1611: the word “orgasm” is born. Gesualdo de Venosa publishes his Responsorias for six voices, without question the most harmonically audacious work in history. Shakespeare writes The Tempest, Monteverdi is about to be named conductor of St. Mark’s Basilica in Venice, the first part of El Quijote has been in circulation for five years, Frescobaldi plays the organ for 30,000 people in Rome – it was a transcendent moment for the conquest of new territories in art. Until about 1990, however, the king of instruments of that crucial period was unknown to most audiences, as was its repertory and sound. The most sensual and expressive music between the births of Palestrina (1525) and Bach (1685) had been extinguished in the early 18th century.
Resembling a cross between a soft-flute and a trumpet (we could call it a soft-trumpet), the wooden cornetto descended from a primitive horn with the conical mouthpiece of a French horn, but was played more like a flute. From a distance, it sounded like the voice of a castrato (delight of so many Roman cardinals) and it came in two models (like so many other things): straight and curved. The straight “mute” cornetto, more sober and dark, was perfect for the sublime madrigals of Palestrina, accompanied by organ and lute. The curved cornetto, octagonal and covered in leather, shone in the brilliant sonatas of Fontana (1571-1630) or Falconieri (1585-1656), where the fledgling tonal structures of the baroque were not yet systematized and an unpredictable and fantastical prosody could unfold. Extremely difficult to play, the cornetto was a frequent substitute for voice and violin.
An entire era of this treasure would have been lost forever had it not been for the work of a group of historical rescuers (David Munrow, Christopher Monk, Bernard Krainis) who recovered in the 1970s the performance techniques of this musical fossil that existed only in oil paintings and treatises as well as in some copies. Now we have a complete discography highlighting the superb Jean Tubéry, perhaps the most important French musician of today. The highest authority on the ornamentation of the period, Tubéry recorded jewels of the 16th and 17th centuries with his ensemble La Fenice – in particular Palestrina’s madrigal “lo son ferito,” where he reveals the expressivity of the mute cornetto. The English virtuoso Bruce Dickey revived a repertoire that reveals the refinement of instrumental composition between the Council of Trent and the coronation of Luis XIV. During this period, the popular bagatelle disappears and the dramatic individual creation that coincides with Cartesian reflection (and the discovery of American tobacco, which in my opinion propitiated it) is reinforced. It is impossible to understand that era without knowing the incomparable music of Castello, Cima, Turini, Uccellini, Giovanni Gabrieli, Schütz, or Fux, without discovering the magic of the cornetto, whose versatility allowed the fusion of vocal and instrumental virtues to enrich melodic discourse in the development of the sonata, the seed of future symphonic forms. It is the missing link that propelled the leap from the madrigal of 16th-century polyphonists to the baroque sonata. The appearance of equal temperament and modular melodic progression eliminated it around 1715 – nobody knows quite how it was resuscitated. Certain virtues of music are immortal.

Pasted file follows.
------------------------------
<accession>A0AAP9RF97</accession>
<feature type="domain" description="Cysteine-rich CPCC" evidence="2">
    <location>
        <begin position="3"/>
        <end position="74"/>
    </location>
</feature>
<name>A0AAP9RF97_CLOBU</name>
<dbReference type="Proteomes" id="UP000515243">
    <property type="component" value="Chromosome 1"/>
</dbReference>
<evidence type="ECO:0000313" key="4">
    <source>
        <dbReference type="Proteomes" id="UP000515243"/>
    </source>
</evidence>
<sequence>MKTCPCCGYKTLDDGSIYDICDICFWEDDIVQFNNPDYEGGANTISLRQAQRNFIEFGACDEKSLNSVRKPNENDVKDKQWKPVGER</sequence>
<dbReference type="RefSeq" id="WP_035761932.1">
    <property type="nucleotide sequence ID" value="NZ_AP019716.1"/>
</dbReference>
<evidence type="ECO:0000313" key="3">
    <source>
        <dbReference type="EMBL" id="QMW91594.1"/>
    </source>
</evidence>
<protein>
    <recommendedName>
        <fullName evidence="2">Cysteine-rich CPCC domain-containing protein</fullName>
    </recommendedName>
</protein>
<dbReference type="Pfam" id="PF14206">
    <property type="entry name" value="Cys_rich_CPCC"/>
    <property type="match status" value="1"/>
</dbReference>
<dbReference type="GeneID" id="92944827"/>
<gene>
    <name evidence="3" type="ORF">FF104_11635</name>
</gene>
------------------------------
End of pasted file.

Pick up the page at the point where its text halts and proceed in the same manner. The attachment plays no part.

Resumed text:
Translated from Spanish by Rosemary Holland